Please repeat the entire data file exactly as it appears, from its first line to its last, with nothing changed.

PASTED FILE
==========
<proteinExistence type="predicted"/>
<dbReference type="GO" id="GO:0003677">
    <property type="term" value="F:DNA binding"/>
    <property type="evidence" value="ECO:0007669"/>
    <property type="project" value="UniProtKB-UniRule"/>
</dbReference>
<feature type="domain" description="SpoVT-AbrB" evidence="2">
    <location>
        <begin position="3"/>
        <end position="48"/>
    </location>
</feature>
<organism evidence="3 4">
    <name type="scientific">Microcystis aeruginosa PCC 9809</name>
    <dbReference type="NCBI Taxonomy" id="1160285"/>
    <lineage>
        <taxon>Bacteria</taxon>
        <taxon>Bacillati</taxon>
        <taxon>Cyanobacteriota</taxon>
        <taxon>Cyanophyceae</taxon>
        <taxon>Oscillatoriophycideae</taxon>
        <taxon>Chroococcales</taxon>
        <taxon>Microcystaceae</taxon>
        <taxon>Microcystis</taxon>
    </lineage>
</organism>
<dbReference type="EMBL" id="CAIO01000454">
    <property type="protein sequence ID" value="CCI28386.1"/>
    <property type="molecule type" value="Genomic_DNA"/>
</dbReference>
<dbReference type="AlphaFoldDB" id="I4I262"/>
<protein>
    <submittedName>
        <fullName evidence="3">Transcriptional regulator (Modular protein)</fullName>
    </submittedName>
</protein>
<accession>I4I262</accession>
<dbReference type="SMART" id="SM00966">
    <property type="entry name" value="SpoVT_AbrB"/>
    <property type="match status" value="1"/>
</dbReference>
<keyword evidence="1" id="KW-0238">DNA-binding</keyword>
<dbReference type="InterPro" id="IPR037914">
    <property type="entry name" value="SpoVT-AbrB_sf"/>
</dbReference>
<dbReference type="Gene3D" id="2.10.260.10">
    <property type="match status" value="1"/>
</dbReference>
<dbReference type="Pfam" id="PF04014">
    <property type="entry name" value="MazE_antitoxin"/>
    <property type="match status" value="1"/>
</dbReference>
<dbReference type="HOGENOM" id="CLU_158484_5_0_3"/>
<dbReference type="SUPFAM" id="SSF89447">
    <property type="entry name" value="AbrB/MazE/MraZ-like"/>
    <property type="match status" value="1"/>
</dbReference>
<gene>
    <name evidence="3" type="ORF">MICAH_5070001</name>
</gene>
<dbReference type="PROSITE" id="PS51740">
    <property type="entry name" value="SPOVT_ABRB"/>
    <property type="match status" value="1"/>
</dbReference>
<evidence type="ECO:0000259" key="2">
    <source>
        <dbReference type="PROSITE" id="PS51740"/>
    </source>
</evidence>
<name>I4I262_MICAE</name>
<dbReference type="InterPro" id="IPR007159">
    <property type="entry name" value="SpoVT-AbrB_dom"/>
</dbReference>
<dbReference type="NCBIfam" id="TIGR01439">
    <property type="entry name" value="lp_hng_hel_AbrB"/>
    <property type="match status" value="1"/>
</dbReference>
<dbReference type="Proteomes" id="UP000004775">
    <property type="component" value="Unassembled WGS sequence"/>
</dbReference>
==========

<proteinExistence type="predicted"/>
<dbReference type="GO" id="GO:0003677">
    <property type="term" value="F:DNA binding"/>
    <property type="evidence" value="ECO:0007669"/>
    <property type="project" value="UniProtKB-UniRule"/>
</dbReference>
<feature type="domain" description="SpoVT-AbrB" evidence="2">
    <location>
        <begin position="3"/>
        <end position="48"/>
    </location>
</feature>
<organism evidence="3 4">
    <name type="scientific">Microcystis aeruginosa PCC 9809</name>
    <dbReference type="NCBI Taxonomy" id="1160285"/>
    <lineage>
        <taxon>Bacteria</taxon>
        <taxon>Bacillati</taxon>
        <taxon>Cyanobacteriota</taxon>
        <taxon>Cyanophyceae</taxon>
        <taxon>Oscillatoriophycideae</taxon>
        <taxon>Chroococcales</taxon>
        <taxon>Microcystaceae</taxon>
        <taxon>Microcystis</taxon>
    </lineage>
</organism>
<dbReference type="EMBL" id="CAIO01000454">
    <property type="protein sequence ID" value="CCI28386.1"/>
    <property type="molecule type" value="Genomic_DNA"/>
</dbReference>
<dbReference type="AlphaFoldDB" id="I4I262"/>
<protein>
    <submittedName>
        <fullName evidence="3">Transcriptional regulator (Modular protein)</fullName>
    </submittedName>
</protein>
<accession>I4I262</accession>
<dbReference type="SMART" id="SM00966">
    <property type="entry name" value="SpoVT_AbrB"/>
    <property type="match status" value="1"/>
</dbReference>
<keyword evidence="1" id="KW-0238">DNA-binding</keyword>
<dbReference type="InterPro" id="IPR037914">
    <property type="entry name" value="SpoVT-AbrB_sf"/>
</dbReference>
<dbReference type="Gene3D" id="2.10.260.10">
    <property type="match status" value="1"/>
</dbReference>
<dbReference type="Pfam" id="PF04014">
    <property type="entry name" value="MazE_antitoxin"/>
    <property type="match status" value="1"/>
</dbReference>
<dbReference type="HOGENOM" id="CLU_158484_5_0_3"/>
<dbReference type="SUPFAM" id="SSF89447">
    <property type="entry name" value="AbrB/MazE/MraZ-like"/>
    <property type="match status" value="1"/>
</dbReference>
<gene>
    <name evidence="3" type="ORF">MICAH_5070001</name>
</gene>
<dbReference type="PROSITE" id="PS51740">
    <property type="entry name" value="SPOVT_ABRB"/>
    <property type="match status" value="1"/>
</dbReference>
<evidence type="ECO:0000259" key="2">
    <source>
        <dbReference type="PROSITE" id="PS51740"/>
    </source>
</evidence>
<name>I4I262_MICAE</name>
<dbReference type="InterPro" id="IPR007159">
    <property type="entry name" value="SpoVT-AbrB_dom"/>
</dbReference>
<dbReference type="NCBIfam" id="TIGR01439">
    <property type="entry name" value="lp_hng_hel_AbrB"/>
    <property type="match status" value="1"/>
</dbReference>
<dbReference type="Proteomes" id="UP000004775">
    <property type="component" value="Unassembled WGS sequence"/>
</dbReference>